NIST Special Publication 903, Directory of U.S. Private Sector Product Certification Programs (July 1996), and NIST Special Publication 739, Directory of Federal Government Certification and Related Programs (July 1999) are available on the NIST website. These documents list hundreds of different private sector and government organizations that recognize testing and certification bodies. Lists of Standards used and products certified by the testing bodies recognized by the organizations are listed. The organizations can be contacted to obtain the names and locations of the testing bodies that have demonstrated the ability to test products to published Standards.
In addition, ASTM International (formerly the American Society for Testing and Materials) publishes a Directory of Testing Laboratories. It contains over 1000 testing laboratories , some of which perform testing in the electrical products field. It is available for purchase under Product Code LAB01 on the ASTM International website.
NEMA Engineering Bulletin No. 86 says that conformity assessment systems should be pursued in a manner that reflects the principles of the Technical Barriers to Trade Agreement (TBT) of the World Trade Organization (WTO). What are those principles?
The entire text of the WTO Agreement, including the TBT Agreement, can be downloaded from the WTO website. The TBT Agreement is intended to “...ensure that in respect of technical regulations, products imported from the territory of any Member shall be accorded treatment no less favorable than that accorded to like products of national origin and to like products originating in any other country.”
In simple terms, the agreement intends to ensure that technical regulations do not have the effect of creating unnecessary obstacles to international trade. Acceptable objectives upon which to base exceptions are national security requirements, prevention of deceptive practices, protection of human health or safety, animal or plant life or health, or the environment.
To achieve these aims, the adoption of international Standards or harmonization of national Standards is encouraged along with active participation in the development of such Standards. Members are required to notify other countries whenever a technical Standard does not exist or when there are differences between a country’s Standard(s) and those of other Member countries. They are also obligated to provide notice to other Member countries when new regulations or revisions to existing regulations are being proposed and to be receptive to comments.
The guiding principle is to establish a situation where producers can gain access to markets in foreign countries under the same treatment as producers in those countries. For more information about tariffs, visit the NEMA international trade center.
What is the NEMA position on testing and labeling?
The association's position is that testing should be under sponsorship and procedures which meet the requirements of ANSI/ASTM E 1906-99, Standard Guide for General Requirements for Bodies Operating Product Certification Systems, or ANSI/ASTM E 1904-99, Guide for General Criteria for a Supplier’s Declaration of Conformity.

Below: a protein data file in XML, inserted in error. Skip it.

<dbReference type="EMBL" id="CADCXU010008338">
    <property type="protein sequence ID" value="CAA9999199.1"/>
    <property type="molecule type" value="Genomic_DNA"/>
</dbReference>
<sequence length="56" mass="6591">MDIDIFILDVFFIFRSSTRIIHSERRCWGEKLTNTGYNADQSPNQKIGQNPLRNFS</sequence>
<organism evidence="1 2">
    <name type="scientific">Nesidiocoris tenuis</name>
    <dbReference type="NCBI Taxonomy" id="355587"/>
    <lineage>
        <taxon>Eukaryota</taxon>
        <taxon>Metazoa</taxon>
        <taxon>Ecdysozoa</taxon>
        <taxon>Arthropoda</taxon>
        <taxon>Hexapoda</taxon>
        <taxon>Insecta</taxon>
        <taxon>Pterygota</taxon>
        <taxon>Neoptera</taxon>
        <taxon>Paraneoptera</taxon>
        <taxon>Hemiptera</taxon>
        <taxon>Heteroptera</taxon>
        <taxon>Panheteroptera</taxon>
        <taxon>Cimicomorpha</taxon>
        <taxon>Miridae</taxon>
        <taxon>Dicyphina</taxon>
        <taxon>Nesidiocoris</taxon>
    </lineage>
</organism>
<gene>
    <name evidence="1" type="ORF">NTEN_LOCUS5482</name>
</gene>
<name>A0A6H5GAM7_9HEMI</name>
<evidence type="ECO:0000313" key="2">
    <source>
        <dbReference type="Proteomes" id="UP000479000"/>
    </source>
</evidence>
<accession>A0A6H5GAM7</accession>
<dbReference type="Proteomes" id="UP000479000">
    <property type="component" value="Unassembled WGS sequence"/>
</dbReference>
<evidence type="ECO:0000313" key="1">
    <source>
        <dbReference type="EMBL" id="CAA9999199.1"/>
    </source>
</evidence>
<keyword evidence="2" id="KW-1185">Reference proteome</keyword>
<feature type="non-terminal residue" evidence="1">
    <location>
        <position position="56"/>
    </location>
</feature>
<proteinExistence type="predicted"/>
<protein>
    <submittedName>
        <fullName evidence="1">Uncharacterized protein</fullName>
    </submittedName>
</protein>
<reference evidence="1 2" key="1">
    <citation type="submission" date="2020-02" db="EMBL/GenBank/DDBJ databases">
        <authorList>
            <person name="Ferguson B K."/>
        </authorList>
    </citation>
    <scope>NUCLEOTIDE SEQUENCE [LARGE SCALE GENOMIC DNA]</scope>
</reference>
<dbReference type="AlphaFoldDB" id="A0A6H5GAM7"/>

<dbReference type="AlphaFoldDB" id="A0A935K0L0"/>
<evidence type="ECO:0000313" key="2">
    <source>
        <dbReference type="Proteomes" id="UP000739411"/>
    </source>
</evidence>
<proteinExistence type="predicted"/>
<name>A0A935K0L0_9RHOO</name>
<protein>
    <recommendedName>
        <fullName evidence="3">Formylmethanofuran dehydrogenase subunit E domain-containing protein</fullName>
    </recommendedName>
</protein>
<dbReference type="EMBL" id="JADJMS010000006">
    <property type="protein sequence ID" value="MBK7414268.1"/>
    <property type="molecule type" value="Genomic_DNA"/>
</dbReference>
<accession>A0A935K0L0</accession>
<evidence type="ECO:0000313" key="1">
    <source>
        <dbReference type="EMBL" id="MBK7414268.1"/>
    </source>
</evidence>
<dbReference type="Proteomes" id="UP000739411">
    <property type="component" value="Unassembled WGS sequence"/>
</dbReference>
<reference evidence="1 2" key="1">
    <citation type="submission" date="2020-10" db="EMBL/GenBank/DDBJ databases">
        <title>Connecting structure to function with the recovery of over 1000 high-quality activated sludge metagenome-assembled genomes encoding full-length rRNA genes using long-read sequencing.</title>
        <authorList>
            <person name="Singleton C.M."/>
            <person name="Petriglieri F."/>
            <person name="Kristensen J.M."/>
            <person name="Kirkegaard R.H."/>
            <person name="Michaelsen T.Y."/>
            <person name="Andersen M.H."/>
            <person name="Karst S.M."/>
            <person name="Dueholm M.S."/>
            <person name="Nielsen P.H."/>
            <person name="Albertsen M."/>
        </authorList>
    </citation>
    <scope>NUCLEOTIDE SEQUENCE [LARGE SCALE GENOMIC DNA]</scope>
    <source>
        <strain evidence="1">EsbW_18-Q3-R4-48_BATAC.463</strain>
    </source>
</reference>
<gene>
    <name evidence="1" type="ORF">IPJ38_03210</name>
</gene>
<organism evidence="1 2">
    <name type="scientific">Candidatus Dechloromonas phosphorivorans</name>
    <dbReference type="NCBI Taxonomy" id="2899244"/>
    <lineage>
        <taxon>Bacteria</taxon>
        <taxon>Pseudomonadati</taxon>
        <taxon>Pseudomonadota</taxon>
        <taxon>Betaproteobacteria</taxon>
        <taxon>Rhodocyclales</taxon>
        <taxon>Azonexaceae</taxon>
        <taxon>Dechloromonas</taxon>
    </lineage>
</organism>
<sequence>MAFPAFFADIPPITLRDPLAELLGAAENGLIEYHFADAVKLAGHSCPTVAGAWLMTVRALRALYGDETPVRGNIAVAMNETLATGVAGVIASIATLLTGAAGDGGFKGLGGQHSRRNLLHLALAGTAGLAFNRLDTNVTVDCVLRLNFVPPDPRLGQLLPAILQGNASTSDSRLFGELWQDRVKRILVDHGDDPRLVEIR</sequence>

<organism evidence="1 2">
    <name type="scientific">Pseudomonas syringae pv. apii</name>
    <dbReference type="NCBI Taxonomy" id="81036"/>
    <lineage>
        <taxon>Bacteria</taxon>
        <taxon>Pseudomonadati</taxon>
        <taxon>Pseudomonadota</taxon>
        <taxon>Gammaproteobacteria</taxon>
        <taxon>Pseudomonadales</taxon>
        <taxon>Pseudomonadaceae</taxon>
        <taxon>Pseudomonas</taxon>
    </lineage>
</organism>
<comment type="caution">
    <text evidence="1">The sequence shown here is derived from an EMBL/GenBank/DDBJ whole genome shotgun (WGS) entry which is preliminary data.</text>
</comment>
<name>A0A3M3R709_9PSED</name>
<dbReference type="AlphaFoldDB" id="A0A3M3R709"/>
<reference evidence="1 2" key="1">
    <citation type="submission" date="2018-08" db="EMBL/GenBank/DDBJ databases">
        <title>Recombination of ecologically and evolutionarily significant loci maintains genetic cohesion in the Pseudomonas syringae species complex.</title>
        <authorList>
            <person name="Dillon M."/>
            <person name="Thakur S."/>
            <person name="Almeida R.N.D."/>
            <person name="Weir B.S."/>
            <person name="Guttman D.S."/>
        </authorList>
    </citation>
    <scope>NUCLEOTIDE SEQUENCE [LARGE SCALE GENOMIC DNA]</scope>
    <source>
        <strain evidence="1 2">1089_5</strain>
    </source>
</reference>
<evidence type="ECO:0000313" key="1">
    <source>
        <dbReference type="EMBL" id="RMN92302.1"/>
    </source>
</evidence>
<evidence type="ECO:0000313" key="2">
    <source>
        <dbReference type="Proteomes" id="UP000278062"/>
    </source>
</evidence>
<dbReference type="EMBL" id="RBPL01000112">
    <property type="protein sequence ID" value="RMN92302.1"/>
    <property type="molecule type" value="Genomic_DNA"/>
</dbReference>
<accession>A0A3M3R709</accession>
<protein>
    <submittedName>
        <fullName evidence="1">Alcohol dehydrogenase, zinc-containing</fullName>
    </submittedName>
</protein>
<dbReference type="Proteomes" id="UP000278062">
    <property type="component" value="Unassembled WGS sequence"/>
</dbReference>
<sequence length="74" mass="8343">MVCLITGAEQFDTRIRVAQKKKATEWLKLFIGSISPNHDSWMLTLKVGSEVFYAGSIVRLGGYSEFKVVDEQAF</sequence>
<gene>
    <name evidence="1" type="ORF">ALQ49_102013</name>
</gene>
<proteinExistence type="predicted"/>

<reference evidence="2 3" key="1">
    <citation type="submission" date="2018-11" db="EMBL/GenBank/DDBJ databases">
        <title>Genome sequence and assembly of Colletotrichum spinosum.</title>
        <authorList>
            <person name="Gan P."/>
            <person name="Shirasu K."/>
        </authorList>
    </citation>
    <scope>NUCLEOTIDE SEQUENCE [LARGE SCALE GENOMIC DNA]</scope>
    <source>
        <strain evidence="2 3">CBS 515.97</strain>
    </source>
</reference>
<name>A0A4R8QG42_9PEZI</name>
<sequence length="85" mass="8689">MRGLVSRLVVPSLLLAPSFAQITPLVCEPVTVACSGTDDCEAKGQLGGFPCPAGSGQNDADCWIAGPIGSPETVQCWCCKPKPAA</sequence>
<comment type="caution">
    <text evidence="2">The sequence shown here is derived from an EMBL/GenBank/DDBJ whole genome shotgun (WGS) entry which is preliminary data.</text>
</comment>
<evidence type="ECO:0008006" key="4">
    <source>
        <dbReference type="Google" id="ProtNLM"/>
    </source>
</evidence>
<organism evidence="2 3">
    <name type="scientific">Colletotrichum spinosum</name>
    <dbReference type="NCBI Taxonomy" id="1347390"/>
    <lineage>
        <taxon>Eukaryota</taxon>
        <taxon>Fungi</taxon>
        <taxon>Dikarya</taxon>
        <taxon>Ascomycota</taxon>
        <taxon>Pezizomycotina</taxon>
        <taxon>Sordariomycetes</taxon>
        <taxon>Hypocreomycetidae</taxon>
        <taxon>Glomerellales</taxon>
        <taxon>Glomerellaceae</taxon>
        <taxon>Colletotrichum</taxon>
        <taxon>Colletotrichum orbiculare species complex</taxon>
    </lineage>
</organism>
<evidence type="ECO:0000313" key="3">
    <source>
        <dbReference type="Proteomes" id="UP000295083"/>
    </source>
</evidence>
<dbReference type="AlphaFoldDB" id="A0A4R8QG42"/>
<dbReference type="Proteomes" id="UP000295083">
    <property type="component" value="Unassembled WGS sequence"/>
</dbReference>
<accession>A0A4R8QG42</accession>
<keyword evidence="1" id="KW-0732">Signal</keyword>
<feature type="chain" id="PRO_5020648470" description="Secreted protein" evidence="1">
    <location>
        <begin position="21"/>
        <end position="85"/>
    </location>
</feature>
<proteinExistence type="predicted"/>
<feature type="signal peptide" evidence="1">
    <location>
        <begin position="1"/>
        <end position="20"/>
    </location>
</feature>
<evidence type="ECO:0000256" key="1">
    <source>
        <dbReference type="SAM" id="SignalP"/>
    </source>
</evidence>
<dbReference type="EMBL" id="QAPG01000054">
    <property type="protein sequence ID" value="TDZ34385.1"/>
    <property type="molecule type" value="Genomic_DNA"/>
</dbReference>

Labeling is intended to inform the buyer, or the authority having jurisdiction, of the product’s tested conformance with the Standards, and may be used to alert and inform with respect to particular hazards, precautions, or limitations related to the product. NEMA believes that labeling should be under the sponsorship and procedures that meet the requirements of the previously referenced American National Standards.
What does laboratory accreditation involve?
Accreditation is a term used in officially establishing the capability of a laboratory to conduct evaluations of products or services. There are two recognized American National Standards (ANS) and two international Standards that apply to the accreditation process.
American National Standards:
ASTM E548-94, Standard Guide for General Criteria Used for Evaluating Laboratory Competence, includes characteristics to be employed in assessing a laboratory’s technical and quality management systems. ASTM E994-95, Standard Guide for Laboratory Accreditation Systems, provides requirements for the accreditation body to carry out as part of the accreditation process. Of importance in this process is the stipulation that there be a single test Standard for each product. It is essential to the integrity of the product certification process that there be a single Standard and uniformity in the interpretation of test results for each product. This fundamental requirement is embodied in E994.
ISO/IEC 17025:2000, General requirements for the competence of testing and calibration laboratories and ISO/IEC Guide 58:1993, Calibration and testing laboratory accreditation systems – general requirements for operation and recognition.
NEMA supports, where market conditions require, the accreditation of laboratories to test the conformance of electrical products to Standards. NEMA supports accreditation systems in the private sector where unique circumstances justify such a procedure.
What are the National Conformity Assessment Principles for the United States?
The National Conformity Assessment Principles for the United States is an ANSI document that provides a set of U.S. principles of conformity assessment as a way to clarify U.S. compliance with the general principles found in the World Trade Organization (WTO) Technical Barriers to Trade (TBT) Agreement. The document was approved by the ANSI Board of Directors on September 24, 2002 and is available on the ANSI website.